Acceptability and feasibility of human papillomavirus vaccination for adolescents in school environments in Libreville


  • Nathalie L. Ambounda Department of Cancer Prevention and Control Program, Faculty of Medicine and Health Sciences, University of Health Sciences, Libreville, Gabon
  • Sylvain H. Woromogo Department of Health Programme Management and Epidemiology, Inter-State Centre for Higher Education in Public Health of Central Africa (CIESPAC), Brazzaville, Republic of Congo
  • Olive M. Kenmogne Department of Obstetrics Gynecology, University Hospital Centre, Libreville, Gabon
  • Felicite E. Yagata Moussa Department of Preventive Medicine and Epidemiological Surveillance, Ministry of Public Health, Bangui, Central African Republic, Central Africa
  • Vicky N. Simo Tekem Department of Cancer Prevention and Control Program, Regional Hospital Centre of Koulamoutou, Ministry of Public Health, Libreville, Gabon
  • Eliane O. Ango Department of Cancer Prevention and Control Program, Health Centre of Nzeng Ayong, Ministry of Public Health, Libreville, Gabon



Acceptability, Adolescents, Feasibility, Human papillomavirus, School environments


Background: High-risk oncogenic human papillomaviruses (HPV) are the cause of sexually transmitted viral infection. Its persistence is a risk factor for precancerous lesions of the cervix, which will constitute the base of cervical cancer. In the world, the prevalence of high-risk oncogenic HPV is 66.7%, which is higher among women starting their sexual activity.

Methods: An analytical cross-sectional study was conducted in high schools in Gabon regarding parents. The variables selected were the socio-cultural and demographic characteristics of the parents, their knowledge of human papillomavirus vaccination and their acceptability of HPV vaccination and finally the feasibility of HPV vaccination. The statistical test used was Pearson's Chi-square, and a difference was considered significant for p<0.05.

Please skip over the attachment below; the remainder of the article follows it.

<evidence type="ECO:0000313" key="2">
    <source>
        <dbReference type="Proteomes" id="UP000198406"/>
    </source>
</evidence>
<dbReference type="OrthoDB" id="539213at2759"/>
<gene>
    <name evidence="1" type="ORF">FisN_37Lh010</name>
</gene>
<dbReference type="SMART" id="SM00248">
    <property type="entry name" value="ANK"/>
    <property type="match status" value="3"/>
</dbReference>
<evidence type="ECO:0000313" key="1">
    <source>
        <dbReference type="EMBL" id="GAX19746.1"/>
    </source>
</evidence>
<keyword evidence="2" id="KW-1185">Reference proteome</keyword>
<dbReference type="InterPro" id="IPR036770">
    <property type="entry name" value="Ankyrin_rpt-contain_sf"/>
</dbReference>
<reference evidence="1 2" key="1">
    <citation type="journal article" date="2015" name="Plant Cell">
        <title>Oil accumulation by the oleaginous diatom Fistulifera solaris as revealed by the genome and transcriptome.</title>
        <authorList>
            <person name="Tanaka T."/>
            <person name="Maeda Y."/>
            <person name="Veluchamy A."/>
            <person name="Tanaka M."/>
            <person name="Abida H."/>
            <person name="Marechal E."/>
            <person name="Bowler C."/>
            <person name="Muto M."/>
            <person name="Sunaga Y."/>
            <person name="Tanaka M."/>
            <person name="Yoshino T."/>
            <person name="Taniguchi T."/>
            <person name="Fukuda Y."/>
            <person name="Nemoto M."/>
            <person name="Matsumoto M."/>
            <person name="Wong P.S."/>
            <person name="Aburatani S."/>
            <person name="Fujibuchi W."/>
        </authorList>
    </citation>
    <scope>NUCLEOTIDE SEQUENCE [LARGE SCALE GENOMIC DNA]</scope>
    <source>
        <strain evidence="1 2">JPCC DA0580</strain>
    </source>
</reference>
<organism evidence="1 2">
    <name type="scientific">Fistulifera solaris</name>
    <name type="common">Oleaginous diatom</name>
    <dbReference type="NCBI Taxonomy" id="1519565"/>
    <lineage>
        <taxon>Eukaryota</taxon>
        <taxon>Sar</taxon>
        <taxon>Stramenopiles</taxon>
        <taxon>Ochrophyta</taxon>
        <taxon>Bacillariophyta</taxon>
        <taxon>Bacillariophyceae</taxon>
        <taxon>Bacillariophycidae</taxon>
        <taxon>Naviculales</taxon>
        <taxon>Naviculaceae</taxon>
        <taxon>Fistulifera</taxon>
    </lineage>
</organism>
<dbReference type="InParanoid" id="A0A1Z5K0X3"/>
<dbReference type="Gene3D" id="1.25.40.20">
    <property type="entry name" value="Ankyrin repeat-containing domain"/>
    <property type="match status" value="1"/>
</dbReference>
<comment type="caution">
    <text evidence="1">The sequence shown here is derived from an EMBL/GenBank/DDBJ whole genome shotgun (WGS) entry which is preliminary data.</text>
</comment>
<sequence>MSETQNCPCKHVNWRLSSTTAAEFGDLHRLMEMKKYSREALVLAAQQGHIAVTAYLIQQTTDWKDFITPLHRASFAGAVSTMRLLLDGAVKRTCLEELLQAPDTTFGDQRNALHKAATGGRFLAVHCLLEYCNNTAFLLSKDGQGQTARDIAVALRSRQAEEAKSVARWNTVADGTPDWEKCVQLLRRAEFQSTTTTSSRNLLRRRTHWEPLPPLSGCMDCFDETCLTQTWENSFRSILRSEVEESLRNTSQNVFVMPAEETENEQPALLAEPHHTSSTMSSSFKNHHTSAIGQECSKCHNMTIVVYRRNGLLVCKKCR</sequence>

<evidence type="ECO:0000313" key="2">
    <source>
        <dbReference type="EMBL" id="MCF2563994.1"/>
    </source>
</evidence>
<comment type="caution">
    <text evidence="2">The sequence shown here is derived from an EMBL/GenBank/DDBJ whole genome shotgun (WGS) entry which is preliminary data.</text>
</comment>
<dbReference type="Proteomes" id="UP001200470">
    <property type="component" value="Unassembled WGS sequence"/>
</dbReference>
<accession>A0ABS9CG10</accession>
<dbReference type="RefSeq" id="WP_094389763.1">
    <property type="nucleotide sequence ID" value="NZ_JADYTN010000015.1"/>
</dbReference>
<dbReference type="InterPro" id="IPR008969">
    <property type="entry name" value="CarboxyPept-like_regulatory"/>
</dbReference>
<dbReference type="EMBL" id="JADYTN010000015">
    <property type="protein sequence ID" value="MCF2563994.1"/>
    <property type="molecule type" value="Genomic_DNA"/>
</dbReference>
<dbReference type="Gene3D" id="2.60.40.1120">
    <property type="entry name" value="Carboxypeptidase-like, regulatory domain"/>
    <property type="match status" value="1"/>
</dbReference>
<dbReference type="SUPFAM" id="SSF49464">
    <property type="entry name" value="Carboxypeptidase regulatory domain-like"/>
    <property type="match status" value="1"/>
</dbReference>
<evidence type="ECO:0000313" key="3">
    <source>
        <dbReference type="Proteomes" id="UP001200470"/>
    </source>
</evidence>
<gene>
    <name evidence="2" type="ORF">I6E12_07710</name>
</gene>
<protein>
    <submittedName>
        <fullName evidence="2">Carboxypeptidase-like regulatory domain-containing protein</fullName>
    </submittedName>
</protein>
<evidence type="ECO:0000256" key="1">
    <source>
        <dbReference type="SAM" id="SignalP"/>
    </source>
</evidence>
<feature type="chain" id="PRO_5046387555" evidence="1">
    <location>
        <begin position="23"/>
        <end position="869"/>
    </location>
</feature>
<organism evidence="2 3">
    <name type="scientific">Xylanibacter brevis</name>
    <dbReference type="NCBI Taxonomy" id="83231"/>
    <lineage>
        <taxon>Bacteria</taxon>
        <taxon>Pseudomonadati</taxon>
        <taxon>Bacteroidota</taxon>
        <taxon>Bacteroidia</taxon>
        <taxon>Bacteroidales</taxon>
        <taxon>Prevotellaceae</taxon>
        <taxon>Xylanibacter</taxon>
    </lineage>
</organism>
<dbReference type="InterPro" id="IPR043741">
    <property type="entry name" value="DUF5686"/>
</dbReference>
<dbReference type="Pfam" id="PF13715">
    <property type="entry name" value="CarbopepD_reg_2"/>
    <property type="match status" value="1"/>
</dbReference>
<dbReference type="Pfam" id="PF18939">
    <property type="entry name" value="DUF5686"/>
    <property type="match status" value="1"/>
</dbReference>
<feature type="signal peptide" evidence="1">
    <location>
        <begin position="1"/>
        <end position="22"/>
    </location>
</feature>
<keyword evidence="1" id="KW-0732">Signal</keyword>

Results: The majority of parents, 89%, were informed of the existence of cervical cancer. However, 73.4% of them were unaware of the existence of vaccination against cervical cancer. Only 2.4% of parents had vaccinated their daughters against cervical cancer at the time of the study. These parents only 53.4% expressed an interest in vaccinating their daughters in 53.4% of cases. The ability to vaccinate children is associated with the socio-professional status of parents (p˂0.000).

Conclusions: The majority of parents approved school-based vaccination against human papillomavirus infections despite its reported cost and lack of information. The integration of anti-HPV vaccination into the expanded programme on immunization in Gabon will improve immunization coverage.


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Original Research Articles